Flashlights. A heavy-duty flashlight with a spare set of batteries are both mandatory items in your survival kit.

Equipment and supplies that are specific to your medical condition. You might want to take advantage of the money in your FSA or HSA to double-up on essential supplies for your survival and general well-being. For instance, if you have diabetes, stash away a box of glucose test strips. Struggle with high blood pressure? Toss in an extra blood pressure monitor. You get the picture.

Important Documents. Scan copies of any essential documents that you'll want to take along with you — this includes drug prescriptions, medical records, passports, Social Security cards, and the deed to your house.

Add-Ons for Your Wildfire Home Emergency Kit

A home emergency kit to prepare for a blazing wildfire includes pretty much everything that's included in a kit for hurricanes. However, you'll want to toss in the following essentials:

Respirator masks: As you'll be dealing with hazardous air quality during a wildfire, having the right mask is important. While respirator masks are currently ineligible under FSA rules, they are a smart buy if you live in an area that's prone to wildfires.

Inhaler. If you have asthma, stow away at least an extra inhaler. Your asthma might be triggered by poor air quality during a wildfire (Red Cross).

Add-Ons for Your Earthquake Home Emergency Kit

Fire extinguisher. As electrical wiring might go awry during an earthquake, a fire extinguisher can put out a small fire in your home.

Tap Into the Benefits of Your FSA or HSA

Whether it's a Flexible Savings Account (FSA) or Health Savings Account (HSA), that's money you already have stashed away. But budgeting wisely is a good bet so you can use your excess funds to build your emergency kit.

With that said, it's easy to get carried away when cobbling together supplies to assemble your emergency kit. First, check to see what supplies you might already have. Then, make a list of everything you need. Last, make a list of what you'd like to have, but aren't as essential. Do a quick search on our Eligibility List to see which items are qualified.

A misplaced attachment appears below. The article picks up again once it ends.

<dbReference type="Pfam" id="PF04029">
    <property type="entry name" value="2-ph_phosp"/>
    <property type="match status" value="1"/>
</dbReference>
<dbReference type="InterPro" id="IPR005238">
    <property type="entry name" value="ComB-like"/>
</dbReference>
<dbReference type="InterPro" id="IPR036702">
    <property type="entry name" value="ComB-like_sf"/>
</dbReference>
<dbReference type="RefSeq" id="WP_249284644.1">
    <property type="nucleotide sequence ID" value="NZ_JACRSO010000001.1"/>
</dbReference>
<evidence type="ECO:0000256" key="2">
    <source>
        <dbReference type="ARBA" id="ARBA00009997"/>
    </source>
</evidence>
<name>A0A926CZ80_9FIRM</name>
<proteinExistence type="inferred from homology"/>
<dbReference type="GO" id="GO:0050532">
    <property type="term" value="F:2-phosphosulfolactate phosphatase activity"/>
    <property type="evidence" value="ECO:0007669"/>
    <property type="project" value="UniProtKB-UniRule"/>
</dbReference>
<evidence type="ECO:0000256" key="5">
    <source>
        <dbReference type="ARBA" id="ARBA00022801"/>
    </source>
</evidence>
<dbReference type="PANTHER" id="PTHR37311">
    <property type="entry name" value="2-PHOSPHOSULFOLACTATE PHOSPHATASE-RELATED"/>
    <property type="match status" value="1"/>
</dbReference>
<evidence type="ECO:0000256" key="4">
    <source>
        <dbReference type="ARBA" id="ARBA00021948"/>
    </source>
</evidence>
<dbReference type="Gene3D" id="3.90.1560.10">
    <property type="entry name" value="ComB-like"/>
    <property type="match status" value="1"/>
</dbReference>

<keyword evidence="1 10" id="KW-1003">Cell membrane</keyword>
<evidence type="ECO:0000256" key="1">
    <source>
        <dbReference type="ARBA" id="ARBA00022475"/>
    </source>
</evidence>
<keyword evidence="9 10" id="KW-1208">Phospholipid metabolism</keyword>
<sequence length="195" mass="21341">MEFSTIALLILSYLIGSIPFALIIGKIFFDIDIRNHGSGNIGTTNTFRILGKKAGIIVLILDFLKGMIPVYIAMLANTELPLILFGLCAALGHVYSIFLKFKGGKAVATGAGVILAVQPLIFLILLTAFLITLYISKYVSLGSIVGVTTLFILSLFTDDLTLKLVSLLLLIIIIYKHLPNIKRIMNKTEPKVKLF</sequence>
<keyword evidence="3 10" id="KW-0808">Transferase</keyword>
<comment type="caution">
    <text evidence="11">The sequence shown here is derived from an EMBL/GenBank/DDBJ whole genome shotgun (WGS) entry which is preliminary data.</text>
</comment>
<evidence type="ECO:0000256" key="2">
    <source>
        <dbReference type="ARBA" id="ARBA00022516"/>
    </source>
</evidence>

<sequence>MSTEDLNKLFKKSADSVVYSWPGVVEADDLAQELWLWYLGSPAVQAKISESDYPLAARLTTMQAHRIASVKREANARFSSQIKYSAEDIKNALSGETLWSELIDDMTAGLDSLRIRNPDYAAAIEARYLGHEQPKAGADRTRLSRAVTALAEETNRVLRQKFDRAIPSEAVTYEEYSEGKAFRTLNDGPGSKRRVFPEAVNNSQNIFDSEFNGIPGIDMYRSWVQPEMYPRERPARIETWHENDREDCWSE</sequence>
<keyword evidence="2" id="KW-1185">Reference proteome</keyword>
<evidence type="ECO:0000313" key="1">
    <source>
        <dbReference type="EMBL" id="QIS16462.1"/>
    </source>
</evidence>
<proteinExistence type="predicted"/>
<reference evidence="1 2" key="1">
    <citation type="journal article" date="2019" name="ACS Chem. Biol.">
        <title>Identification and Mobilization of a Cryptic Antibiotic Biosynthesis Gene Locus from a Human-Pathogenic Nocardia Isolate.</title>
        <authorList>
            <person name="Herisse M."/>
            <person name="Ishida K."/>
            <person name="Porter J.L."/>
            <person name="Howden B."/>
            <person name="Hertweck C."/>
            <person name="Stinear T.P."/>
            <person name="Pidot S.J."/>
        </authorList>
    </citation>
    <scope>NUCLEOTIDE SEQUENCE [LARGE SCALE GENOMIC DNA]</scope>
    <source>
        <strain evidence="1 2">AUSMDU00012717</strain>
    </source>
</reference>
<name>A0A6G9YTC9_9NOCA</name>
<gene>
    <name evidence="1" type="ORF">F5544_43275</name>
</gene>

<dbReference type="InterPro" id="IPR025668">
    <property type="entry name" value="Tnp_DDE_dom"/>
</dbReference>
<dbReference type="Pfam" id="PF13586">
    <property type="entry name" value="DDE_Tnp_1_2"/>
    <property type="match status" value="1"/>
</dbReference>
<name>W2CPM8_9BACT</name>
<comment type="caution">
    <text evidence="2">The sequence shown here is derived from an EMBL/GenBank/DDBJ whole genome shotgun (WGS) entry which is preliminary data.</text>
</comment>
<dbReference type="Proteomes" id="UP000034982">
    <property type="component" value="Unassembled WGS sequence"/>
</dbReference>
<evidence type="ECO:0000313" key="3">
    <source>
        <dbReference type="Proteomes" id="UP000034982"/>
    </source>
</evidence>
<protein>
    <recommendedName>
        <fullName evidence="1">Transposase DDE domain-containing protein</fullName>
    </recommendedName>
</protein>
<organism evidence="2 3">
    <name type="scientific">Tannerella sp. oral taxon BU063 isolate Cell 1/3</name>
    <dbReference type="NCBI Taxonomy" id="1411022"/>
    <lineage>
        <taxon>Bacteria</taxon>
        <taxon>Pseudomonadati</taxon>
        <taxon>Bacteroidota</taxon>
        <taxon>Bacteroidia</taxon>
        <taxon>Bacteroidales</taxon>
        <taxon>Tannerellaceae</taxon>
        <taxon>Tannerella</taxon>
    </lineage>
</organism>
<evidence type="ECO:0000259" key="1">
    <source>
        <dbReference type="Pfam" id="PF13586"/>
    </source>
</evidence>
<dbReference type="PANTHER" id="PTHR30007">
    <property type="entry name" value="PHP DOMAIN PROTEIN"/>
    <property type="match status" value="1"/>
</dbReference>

Ultimately, we get it. You'd much rather be reveling in whatever joy and pleasure you might be able to find in the current moment than getting wrapped into pouring resources to prepare for a what-if scenario. But as natural disasters could potentially strike at any time of the year, it's better to safe than sorry! Let this serve as a kick in the pants to put together your at-home emergency kit. Godspeed!

Thanks for visiting the FSA Learning Center! To stay on top of all FSA news that can affect your health and financial wellness, be sure to follow us on Facebook and Twitter.

Jackie Lam

Jackie Lam is a personal finance writer and is based in Los Angeles. Her work has appeared in Business Insider, Salon, Mental Floss, and GOOD. She is a candidate for the ACFPE® financial coaching certification.

Jackie is passionate about helping artists, freelancers, and gig economy workers with their finances. She has in-depth experience writing about budgeting, investing, frugality, money, and relationships, and loves finding interesting stories that revolve around money.

Living Well

Tips on How to Get Rid of Oily Skin

Notice an undeniable shine on your face when taking selfies for the Gram? Is it bad lighting? A glare from your phone camera's flash? Perhaps. Or it could be chalked up to oily skin. Sure, having oily skin can make you self-conscious.

Here's the thing: You're suffering in good company. Contrary to popular belief, it's not just teens who are impacted by oily skin and acne. (Those images of pimply-faced teens aren't reflective of the entire population that gets acne.) It turns out that acne affects a whopping 50 million Americans each year.

We'll go over what causes oily skin, the reasons behind why someone might have this skin type and offer a handful of pointers on how to stop oily skin, including some homemade remedies:

What Causes Oily Skin?
Oily skin occurs when our sebaceous glands overproduce sebum, which is a natural skin lubricant (NIH). Sebum is a waxy substance that keeps the skin hydrated and provides protection. While sebum is essential for healthy skin, too much can result in oily skin, clogged pores, and — you guessed it, acne.

Why Might Someone Get Oily Skin?

There are a handful of reasons why oily skin might flare up. These can be chalked up to genetics, environment, experiencing stress, or your age. For one, oily skin flares up during the warmer months and in humid climes. And as you age, you tend to have drier skin and less likelihood of having oily skin (Medical News Today).

Who Is Prone to Oily Skin?

Interestingly enough, males are at higher risk for oily skin. That's because they have a greater likelihood of having enlarged pores.

Females who are premenopausal and are ovulating, or have conditions with elevated androgens — think secreting tumors of the ovaries or adrenal glands, or congenital adrenal hyperplasia — are also more prone to oily skin. (NIH)